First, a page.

Former credit union employee remanded in custody after stealing €400,000

Accused stole the money from 29 accounts of relatives and deceased members of Synergy Credit Union in North Cork over a seven-year period, court hears

Moira Coughlan (55), a native of Mitchelstown, but living at the Stables, Mineville, Knocknahorgan, Sallybrook, Glanmire, Co Cork, admitted a total of 592 offences. Photograph: Alan Betson / THE IRISH TIMES

Moira Coughlan (55), a native of Mitchelstown, but living at the Stables, Mineville, Knocknahorgan, Sallybrook, Glanmire, Co Cork, admitted a total of 592 offences. Photograph: Alan Betson / THE IRISH TIMES

 

A former North Cork credit union employee has been remanded in custody for sentence after she pleaded guilty to stealing over €400,000 from both family member accounts and accounts of deceased members over a seven-year period.

Moira Coughlan (55), a native of Mitchelstown, but living at the Stables, Mineville, Knocknahorgan, Sallybrook, Glanmire, Co Cork, admitted a total of 592 offences relating to the theft of €407,441.94 from 29 accounts at the Synergy Credit Union in Fermoy.

Ms Coughlan was charged with 251 counts of theft contrary to Section 4 of the Criminal Justice (Theft and Fraud offences) Act 2001, 300 counts of unlawful use of a computer and 41 counts of false accounting contrary to Sections 9 and 10 of the same act between 2009 and September 2016.

Det Sgt James O’Shea told Cork Circuit Criminal Court how Coughlan was the insurance officer at the Synergy Credit Union, which was formed from the merger of a number of local credit unions in North Cork, and is headquartered in Fermoy.

In her capacity as insurance officer, Coughlan had control over the accounts of some 25 deceased members while she also had authority from family members which gave her control over four family accounts at the credit union.

Between 2009 and September 2016, Coughlan moved €1.5 million in unlawful transactions on the family accounts and the accounts of deceased members when they were still in probate and before money was paid out from them, he said.

He said that Coughlan would withdraw money from either a family member’s account or a deceased member’s account and then when payment was due from either, she would switch money from another deceased member’s account to cover up the theft, he said.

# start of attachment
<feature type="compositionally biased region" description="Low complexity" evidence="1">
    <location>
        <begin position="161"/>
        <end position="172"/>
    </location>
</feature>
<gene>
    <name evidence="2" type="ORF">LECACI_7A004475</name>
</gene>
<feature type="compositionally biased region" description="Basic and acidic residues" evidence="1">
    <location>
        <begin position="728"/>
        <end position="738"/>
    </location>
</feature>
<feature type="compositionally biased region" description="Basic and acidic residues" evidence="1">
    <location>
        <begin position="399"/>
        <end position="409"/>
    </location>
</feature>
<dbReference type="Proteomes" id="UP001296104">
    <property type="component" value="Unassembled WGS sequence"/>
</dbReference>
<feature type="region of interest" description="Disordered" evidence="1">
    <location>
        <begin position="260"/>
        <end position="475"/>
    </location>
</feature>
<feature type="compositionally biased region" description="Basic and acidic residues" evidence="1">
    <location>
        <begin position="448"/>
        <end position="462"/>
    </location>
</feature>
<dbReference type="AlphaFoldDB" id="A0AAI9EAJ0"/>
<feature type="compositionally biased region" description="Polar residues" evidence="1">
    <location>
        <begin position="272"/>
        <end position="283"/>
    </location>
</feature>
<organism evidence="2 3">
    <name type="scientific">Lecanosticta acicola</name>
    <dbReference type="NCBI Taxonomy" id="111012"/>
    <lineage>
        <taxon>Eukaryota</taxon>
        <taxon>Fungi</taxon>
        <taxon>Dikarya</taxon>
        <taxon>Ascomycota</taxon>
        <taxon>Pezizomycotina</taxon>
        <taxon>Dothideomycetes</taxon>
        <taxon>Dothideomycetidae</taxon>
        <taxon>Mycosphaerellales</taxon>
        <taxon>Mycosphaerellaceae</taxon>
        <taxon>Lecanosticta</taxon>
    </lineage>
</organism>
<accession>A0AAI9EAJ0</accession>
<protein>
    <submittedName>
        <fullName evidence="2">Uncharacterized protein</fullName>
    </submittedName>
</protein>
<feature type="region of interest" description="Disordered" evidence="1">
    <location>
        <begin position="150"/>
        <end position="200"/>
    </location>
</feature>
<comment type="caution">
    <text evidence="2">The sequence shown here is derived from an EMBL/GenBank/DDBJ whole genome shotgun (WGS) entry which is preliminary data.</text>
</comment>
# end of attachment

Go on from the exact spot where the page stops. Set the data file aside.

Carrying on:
The financial officer at Synergy, Marvin Board noticed some unusual activity where money was being withdrawn from one deceased member’s account and when he investigated it, he traced the activity back to Coughlan and Synergy then contacted auditors, Grant Thornton and notified gardaí.

Det Sgt O’Shea said that gardaí arrested Coughlan for questioning about the thefts and fraud on September 19th, 2017. She made immediate admissions and co-operated fully with gardaí before pleading guilty to the offences at the first available opportunity in May this year.

He said that Coughlan told gardaí that she simply was using the money for day-to-day living and they could find no sign of obvious wealth even though she stole €6,000 in 2009, €55,000 in 2010, €61,000 in 2011, €78,500 in 2012, €72,000 in 2013, €46,000 in 2014 and €107,000 in 2016.

Det Sgt O’Shea agreed with Judge Seán Ó Donnabháin that while the prosecution had strong evidence against Coughlan, she had, by her guilty plea, spared the State a lengthy and complex trial and he also confirmed that Coughlan had no previous convictions.

Defence barrister, Patrick O’Riordan BL pleaded for leniency for his client, informing the court that her marriage had broken down and she was now separated as a result of her criminal behaviour, while a psychiatric report showed that she had thoughts of self harm and had received psychiatric treatment.

He said that there was an element of robbing Peter to pay Paul to her offending and she had explained she was spending the money to get positive attention from others and there were several who were willing to benefit from her largesse and the money was now dissipated.

Mr O’Riordan said Coughlan was putting together proposals to repay the money including handing over a €20,000 inheritance and a €15,000 pension while she was also waiting on legal proceedings which could yield up to €200,000 but he asked for an adjournment to allow her put that package together.

But Judge Seán Ó Donnabháin said even if Coughlan managed to repay all the outstanding monies, such was the breach of trust and the fact the fraud went on so long, he could not avoid imposing a custodial sentence and he remanded her in custody to February 8th to allow her come up with compensation.